Quick question – how much are you willing to pay for the cocktail? Okay, $11.95, of course. What are you saying? You can sometimes splurge the whole $30, especially if you are in the best New York hotel? Okay, sure, make sense. So, how about $50,000? Shocked? Absurd, you are saying? Yes, I’m with you – it is an absurd all the way if you ask me, but apparently someone found it quite palatable to pay $50K for the diamond studded glass filled with Hennessy Richard (most exquisite cognac made by Hennessy). I wonder if he got to keep the glass… Hope he did. To make it more fun, before you read the story, try to think about the place (city?) in the world where someone will pay $50K for the cocktail. Here is the link to the article about that $50K extravaganza.

That’s all I have for you for today. The glass is empty – but the refill is on its way. Cheers!

Weekly Wine Quiz #91: Grape Trivia – Cinsault

February 1, 2014 4 comments

 

Cinsault Grapes. Source: Wikipedia

Cinsault Grapes. Source: Wikipedia

The Wine Quiz series is not meant to intimidate. The whole idea here is to have fun and learn something new. When answering the questions, it is fully encouraged to use all available sources of information, including Google or any other search engine. There are no embarrassing answers – the most embarrassing thing is not giving it a try…

Welcome to the weekend and your new wine quiz!

We are continuing our grape trivia series, with the focus still on the red grapes, and today’s subject is Cinsault – for the French purists, we should drop an “l” there and call the grape Cinsaut.

At first, I wanted to call Cinsault an “unsung hero”, but I don’t think it would be the right way to put it. Yes, about 20 years ago, Cinsault plantings in France were exceeding those of Cabernet Sauvignon – but this was 20 years ago. Cinsault is best known for 2 things: it is a blending grape in many of the Rosé wines in Provence and Languedoc, and it is a father (or mother, if you prefer) of Pinotage – the unique South African grape we talked about last time. Cinsault is a black-skinned, early ripening grape which has a tendency to overproduce, easily yielding 6 – 10 tons of grapes per acre (high yield typically means less flavor in each grape). When the yield is controlled at 2 – 4 tons, Cinsault produces very aromatic, fragrant grapes. Cinsault grapes also naturally low in tannin but impart good color, which makes them well suited for Rosé production.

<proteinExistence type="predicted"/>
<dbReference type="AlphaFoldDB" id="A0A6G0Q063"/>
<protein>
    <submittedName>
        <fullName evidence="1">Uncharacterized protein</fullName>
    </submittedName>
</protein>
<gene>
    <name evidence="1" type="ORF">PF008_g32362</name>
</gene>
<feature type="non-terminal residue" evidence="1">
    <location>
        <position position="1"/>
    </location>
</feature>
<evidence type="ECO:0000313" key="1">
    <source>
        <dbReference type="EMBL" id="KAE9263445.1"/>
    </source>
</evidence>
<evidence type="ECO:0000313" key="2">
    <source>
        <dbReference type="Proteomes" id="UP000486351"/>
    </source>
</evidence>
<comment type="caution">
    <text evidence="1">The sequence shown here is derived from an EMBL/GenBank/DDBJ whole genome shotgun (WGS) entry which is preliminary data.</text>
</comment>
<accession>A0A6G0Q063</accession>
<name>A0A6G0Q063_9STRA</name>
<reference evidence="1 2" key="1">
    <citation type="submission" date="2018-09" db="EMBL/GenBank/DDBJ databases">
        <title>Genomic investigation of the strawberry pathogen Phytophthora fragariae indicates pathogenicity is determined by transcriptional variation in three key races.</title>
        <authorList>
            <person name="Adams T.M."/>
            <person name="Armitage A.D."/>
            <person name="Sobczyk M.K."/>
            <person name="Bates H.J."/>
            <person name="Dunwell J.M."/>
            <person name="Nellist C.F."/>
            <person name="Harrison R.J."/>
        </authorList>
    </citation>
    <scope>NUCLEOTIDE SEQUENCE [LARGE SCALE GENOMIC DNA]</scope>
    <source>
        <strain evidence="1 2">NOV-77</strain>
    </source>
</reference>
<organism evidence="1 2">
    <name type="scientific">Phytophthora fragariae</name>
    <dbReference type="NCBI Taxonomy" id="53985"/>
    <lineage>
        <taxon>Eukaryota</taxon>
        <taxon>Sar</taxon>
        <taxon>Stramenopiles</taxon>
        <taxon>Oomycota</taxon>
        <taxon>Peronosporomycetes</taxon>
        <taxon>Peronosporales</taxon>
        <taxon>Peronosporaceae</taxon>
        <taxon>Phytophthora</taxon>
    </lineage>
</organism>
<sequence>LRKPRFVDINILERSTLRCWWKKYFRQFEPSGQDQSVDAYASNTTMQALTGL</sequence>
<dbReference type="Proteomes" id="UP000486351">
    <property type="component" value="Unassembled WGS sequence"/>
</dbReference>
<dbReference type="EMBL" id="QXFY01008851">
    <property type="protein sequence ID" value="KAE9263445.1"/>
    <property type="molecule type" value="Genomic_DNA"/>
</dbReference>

While the biggest Cinsault plantings are still located in France, the grape is growing all other the world – Algeria, Chile, Italy, Morocco, South Africa, Turkey, United States and number of other countries have Cinsault plantings. What is interesting to note that today, when winemakers are constantly in the quest to produce unique and different wines, the  single grape red (!) Cinsault bottlings from Chile, South Africa and the United States from the last few vintages have wine critics and writers rave about beautiful, fresh and elegant characteristics of the wines. I think we didn’t see the last of Cinsault yet.

And now, to the quiz!

Q1: Name 3 grapes, traditional blending partners of Cinsault in Provençal Rosé

Q2: In which US state the history of winemaking is associated with Cinsault?

a. Oregon

b. Texas

c. Virginia

d. Washington

Q3: The oldest continuously producing Cinsault vineyard in the world is located in:

a. Algeria

b. France

c. South Africa

d. United States

Q4: True or False: Cinsault is one of the 30 most planted grapes in the world

Q5: Considering Cinsault plantings worldwide, sort the countries below from the largest area plantings to the lowest:

a. Algeria

b. France

c. Morocco

d. South Africa

Good luck, enjoy the quiz and your weekend! Cheers!